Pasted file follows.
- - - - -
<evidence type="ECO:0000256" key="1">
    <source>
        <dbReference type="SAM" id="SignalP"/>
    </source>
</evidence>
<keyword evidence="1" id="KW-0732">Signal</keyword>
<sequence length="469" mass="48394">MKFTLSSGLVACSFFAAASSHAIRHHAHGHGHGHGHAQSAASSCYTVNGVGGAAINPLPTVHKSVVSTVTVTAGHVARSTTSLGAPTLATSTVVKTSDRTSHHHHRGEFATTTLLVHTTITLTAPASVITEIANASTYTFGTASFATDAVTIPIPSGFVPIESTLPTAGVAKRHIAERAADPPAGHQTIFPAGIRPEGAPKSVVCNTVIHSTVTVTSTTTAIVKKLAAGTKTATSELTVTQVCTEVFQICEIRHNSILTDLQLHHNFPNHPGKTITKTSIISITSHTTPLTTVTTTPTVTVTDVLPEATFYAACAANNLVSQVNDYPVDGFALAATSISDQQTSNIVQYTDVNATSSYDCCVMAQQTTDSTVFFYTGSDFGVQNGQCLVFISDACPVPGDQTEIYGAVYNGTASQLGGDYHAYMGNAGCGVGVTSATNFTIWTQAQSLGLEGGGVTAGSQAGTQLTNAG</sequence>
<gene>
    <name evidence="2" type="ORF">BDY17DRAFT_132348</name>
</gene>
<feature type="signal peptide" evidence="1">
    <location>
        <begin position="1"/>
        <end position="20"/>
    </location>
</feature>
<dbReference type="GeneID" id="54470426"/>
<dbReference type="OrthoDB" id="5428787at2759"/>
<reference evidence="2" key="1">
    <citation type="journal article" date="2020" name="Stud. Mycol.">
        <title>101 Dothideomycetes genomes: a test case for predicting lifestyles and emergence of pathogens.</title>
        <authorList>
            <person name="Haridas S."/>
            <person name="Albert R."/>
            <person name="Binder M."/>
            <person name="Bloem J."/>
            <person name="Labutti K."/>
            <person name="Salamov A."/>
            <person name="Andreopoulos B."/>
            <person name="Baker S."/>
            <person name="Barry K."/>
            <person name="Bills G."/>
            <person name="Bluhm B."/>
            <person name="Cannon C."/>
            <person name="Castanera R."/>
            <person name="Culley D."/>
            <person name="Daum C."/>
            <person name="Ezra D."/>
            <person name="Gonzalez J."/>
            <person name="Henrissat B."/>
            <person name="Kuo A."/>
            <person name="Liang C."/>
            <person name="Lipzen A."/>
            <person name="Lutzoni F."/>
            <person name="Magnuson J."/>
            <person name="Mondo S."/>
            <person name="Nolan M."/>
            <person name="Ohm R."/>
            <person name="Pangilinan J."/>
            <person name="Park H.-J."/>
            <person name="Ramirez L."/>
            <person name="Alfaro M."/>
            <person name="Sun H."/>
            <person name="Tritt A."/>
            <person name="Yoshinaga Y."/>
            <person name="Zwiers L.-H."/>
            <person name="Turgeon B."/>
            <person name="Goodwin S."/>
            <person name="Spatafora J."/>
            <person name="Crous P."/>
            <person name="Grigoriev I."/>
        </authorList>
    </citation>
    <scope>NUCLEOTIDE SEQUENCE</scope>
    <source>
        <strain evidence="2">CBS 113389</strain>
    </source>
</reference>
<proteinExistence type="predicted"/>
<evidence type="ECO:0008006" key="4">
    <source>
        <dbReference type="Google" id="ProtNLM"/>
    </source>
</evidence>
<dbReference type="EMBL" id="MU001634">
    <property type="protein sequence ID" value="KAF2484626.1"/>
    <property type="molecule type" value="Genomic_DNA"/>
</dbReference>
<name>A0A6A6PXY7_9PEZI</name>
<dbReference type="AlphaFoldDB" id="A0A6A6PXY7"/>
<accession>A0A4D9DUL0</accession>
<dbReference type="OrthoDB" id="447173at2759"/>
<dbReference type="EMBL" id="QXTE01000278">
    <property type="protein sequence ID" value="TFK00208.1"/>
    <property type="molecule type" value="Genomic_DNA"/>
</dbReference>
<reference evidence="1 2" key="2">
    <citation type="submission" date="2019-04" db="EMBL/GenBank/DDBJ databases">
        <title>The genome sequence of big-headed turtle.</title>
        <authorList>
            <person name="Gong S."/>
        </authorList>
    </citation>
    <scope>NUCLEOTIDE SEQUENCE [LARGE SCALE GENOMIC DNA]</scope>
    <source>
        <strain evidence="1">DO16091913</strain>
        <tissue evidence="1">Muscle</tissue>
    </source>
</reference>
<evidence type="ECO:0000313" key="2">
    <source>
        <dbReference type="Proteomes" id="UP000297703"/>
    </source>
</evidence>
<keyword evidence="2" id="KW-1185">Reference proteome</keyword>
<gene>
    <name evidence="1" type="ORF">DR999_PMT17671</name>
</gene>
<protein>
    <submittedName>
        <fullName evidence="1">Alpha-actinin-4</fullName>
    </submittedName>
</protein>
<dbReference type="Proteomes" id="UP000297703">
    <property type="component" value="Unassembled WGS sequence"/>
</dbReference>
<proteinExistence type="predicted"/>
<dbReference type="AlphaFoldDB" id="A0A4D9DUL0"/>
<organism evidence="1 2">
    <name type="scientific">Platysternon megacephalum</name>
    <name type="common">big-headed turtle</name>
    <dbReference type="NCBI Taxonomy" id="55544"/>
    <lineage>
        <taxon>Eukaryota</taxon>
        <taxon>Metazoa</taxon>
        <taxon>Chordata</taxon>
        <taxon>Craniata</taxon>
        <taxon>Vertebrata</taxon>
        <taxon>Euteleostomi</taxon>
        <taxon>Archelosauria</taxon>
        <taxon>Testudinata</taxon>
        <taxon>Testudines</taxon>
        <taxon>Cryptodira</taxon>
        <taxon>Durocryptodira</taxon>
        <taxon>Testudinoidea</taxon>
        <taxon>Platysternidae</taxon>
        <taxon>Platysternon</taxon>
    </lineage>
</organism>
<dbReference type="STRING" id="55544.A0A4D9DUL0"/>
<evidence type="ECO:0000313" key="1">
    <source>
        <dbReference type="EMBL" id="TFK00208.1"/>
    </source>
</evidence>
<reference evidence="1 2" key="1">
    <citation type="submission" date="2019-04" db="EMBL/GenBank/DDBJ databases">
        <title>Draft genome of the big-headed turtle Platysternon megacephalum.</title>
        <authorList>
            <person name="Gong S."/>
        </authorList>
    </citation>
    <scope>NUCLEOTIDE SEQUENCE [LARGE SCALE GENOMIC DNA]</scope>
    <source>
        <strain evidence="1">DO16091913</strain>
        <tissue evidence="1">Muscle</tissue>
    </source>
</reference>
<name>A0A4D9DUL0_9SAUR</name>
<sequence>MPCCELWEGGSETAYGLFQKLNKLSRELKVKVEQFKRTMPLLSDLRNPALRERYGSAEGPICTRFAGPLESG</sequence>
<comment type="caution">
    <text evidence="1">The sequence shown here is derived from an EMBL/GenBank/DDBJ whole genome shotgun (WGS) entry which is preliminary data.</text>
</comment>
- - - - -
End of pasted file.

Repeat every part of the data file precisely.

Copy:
<evidence type="ECO:0000256" key="1">
    <source>
        <dbReference type="SAM" id="SignalP"/>
    </source>
</evidence>
<keyword evidence="1" id="KW-0732">Signal</keyword>
<sequence length="469" mass="48394">MKFTLSSGLVACSFFAAASSHAIRHHAHGHGHGHGHAQSAASSCYTVNGVGGAAINPLPTVHKSVVSTVTVTAGHVARSTTSLGAPTLATSTVVKTSDRTSHHHHRGEFATTTLLVHTTITLTAPASVITEIANASTYTFGTASFATDAVTIPIPSGFVPIESTLPTAGVAKRHIAERAADPPAGHQTIFPAGIRPEGAPKSVVCNTVIHSTVTVTSTTTAIVKKLAAGTKTATSELTVTQVCTEVFQICEIRHNSILTDLQLHHNFPNHPGKTITKTSIISITSHTTPLTTVTTTPTVTVTDVLPEATFYAACAANNLVSQVNDYPVDGFALAATSISDQQTSNIVQYTDVNATSSYDCCVMAQQTTDSTVFFYTGSDFGVQNGQCLVFISDACPVPGDQTEIYGAVYNGTASQLGGDYHAYMGNAGCGVGVTSATNFTIWTQAQSLGLEGGGVTAGSQAGTQLTNAG</sequence>
<gene>
    <name evidence="2" type="ORF">BDY17DRAFT_132348</name>
</gene>
<feature type="signal peptide" evidence="1">
    <location>
        <begin position="1"/>
        <end position="20"/>
    </location>
</feature>
<dbReference type="GeneID" id="54470426"/>
<dbReference type="OrthoDB" id="5428787at2759"/>
<reference evidence="2" key="1">
    <citation type="journal article" date="2020" name="Stud. Mycol.">
        <title>101 Dothideomycetes genomes: a test case for predicting lifestyles and emergence of pathogens.</title>
        <authorList>
            <person name="Haridas S."/>
            <person name="Albert R."/>
            <person name="Binder M."/>
            <person name="Bloem J."/>
            <person name="Labutti K."/>
            <person name="Salamov A."/>
            <person name="Andreopoulos B."/>
            <person name="Baker S."/>
            <person name="Barry K."/>
            <person name="Bills G."/>
            <person name="Bluhm B."/>
            <person name="Cannon C."/>
            <person name="Castanera R."/>
            <person name="Culley D."/>
            <person name="Daum C."/>
            <person name="Ezra D."/>
            <person name="Gonzalez J."/>
            <person name="Henrissat B."/>
            <person name="Kuo A."/>
            <person name="Liang C."/>
            <person name="Lipzen A."/>
            <person name="Lutzoni F."/>
            <person name="Magnuson J."/>
            <person name="Mondo S."/>
            <person name="Nolan M."/>
            <person name="Ohm R."/>
            <person name="Pangilinan J."/>
            <person name="Park H.-J."/>
            <person name="Ramirez L."/>
            <person name="Alfaro M."/>
            <person name="Sun H."/>
            <person name="Tritt A."/>
            <person name="Yoshinaga Y."/>
            <person name="Zwiers L.-H."/>
            <person name="Turgeon B."/>
            <person name="Goodwin S."/>
            <person name="Spatafora J."/>
            <person name="Crous P."/>
            <person name="Grigoriev I."/>
        </authorList>
    </citation>
    <scope>NUCLEOTIDE SEQUENCE</scope>
    <source>
        <strain evidence="2">CBS 113389</strain>
    </source>
</reference>
<proteinExistence type="predicted"/>
<evidence type="ECO:0008006" key="4">
    <source>
        <dbReference type="Google" id="ProtNLM"/>
    </source>
</evidence>
<dbReference type="EMBL" id="MU001634">
    <property type="protein sequence ID" value="KAF2484626.1"/>
    <property type="molecule type" value="Genomic_DNA"/>
</dbReference>
<name>A0A6A6PXY7_9PEZI</name>
<dbReference type="AlphaFoldDB" id="A0A6A6PXY7"/>
<accession>A0A4D9DUL0</accession>
<dbReference type="OrthoDB" id="447173at2759"/>
<dbReference type="EMBL" id="QXTE01000278">
    <property type="protein sequence ID" value="TFK00208.1"/>
    <property type="molecule type" value="Genomic_DNA"/>
</dbReference>
<reference evidence="1 2" key="2">
    <citation type="submission" date="2019-04" db="EMBL/GenBank/DDBJ databases">
        <title>The genome sequence of big-headed turtle.</title>
        <authorList>
            <person name="Gong S."/>
        </authorList>
    </citation>
    <scope>NUCLEOTIDE SEQUENCE [LARGE SCALE GENOMIC DNA]</scope>
    <source>
        <strain evidence="1">DO16091913</strain>
        <tissue evidence="1">Muscle</tissue>
    </source>
</reference>
<evidence type="ECO:0000313" key="2">
    <source>
        <dbReference type="Proteomes" id="UP000297703"/>
    </source>
</evidence>
<keyword evidence="2" id="KW-1185">Reference proteome</keyword>
<gene>
    <name evidence="1" type="ORF">DR999_PMT17671</name>
</gene>
<protein>
    <submittedName>
        <fullName evidence="1">Alpha-actinin-4</fullName>
    </submittedName>
</protein>
<dbReference type="Proteomes" id="UP000297703">
    <property type="component" value="Unassembled WGS sequence"/>
</dbReference>
<proteinExistence type="predicted"/>
<dbReference type="AlphaFoldDB" id="A0A4D9DUL0"/>
<organism evidence="1 2">
    <name type="scientific">Platysternon megacephalum</name>
    <name type="common">big-headed turtle</name>
    <dbReference type="NCBI Taxonomy" id="55544"/>
    <lineage>
        <taxon>Eukaryota</taxon>
        <taxon>Metazoa</taxon>
        <taxon>Chordata</taxon>
        <taxon>Craniata</taxon>
        <taxon>Vertebrata</taxon>
        <taxon>Euteleostomi</taxon>
        <taxon>Archelosauria</taxon>
        <taxon>Testudinata</taxon>
        <taxon>Testudines</taxon>
        <taxon>Cryptodira</taxon>
        <taxon>Durocryptodira</taxon>
        <taxon>Testudinoidea</taxon>
        <taxon>Platysternidae</taxon>
        <taxon>Platysternon</taxon>
    </lineage>
</organism>
<dbReference type="STRING" id="55544.A0A4D9DUL0"/>
<evidence type="ECO:0000313" key="1">
    <source>
        <dbReference type="EMBL" id="TFK00208.1"/>
    </source>
</evidence>
<reference evidence="1 2" key="1">
    <citation type="submission" date="2019-04" db="EMBL/GenBank/DDBJ databases">
        <title>Draft genome of the big-headed turtle Platysternon megacephalum.</title>
        <authorList>
            <person name="Gong S."/>
        </authorList>
    </citation>
    <scope>NUCLEOTIDE SEQUENCE [LARGE SCALE GENOMIC DNA]</scope>
    <source>
        <strain evidence="1">DO16091913</strain>
        <tissue evidence="1">Muscle</tissue>
    </source>
</reference>
<name>A0A4D9DUL0_9SAUR</name>
<sequence>MPCCELWEGGSETAYGLFQKLNKLSRELKVKVEQFKRTMPLLSDLRNPALRERYGSAEGPICTRFAGPLESG</sequence>
<comment type="caution">
    <text evidence="1">The sequence shown here is derived from an EMBL/GenBank/DDBJ whole genome shotgun (WGS) entry which is preliminary data.</text>
</comment>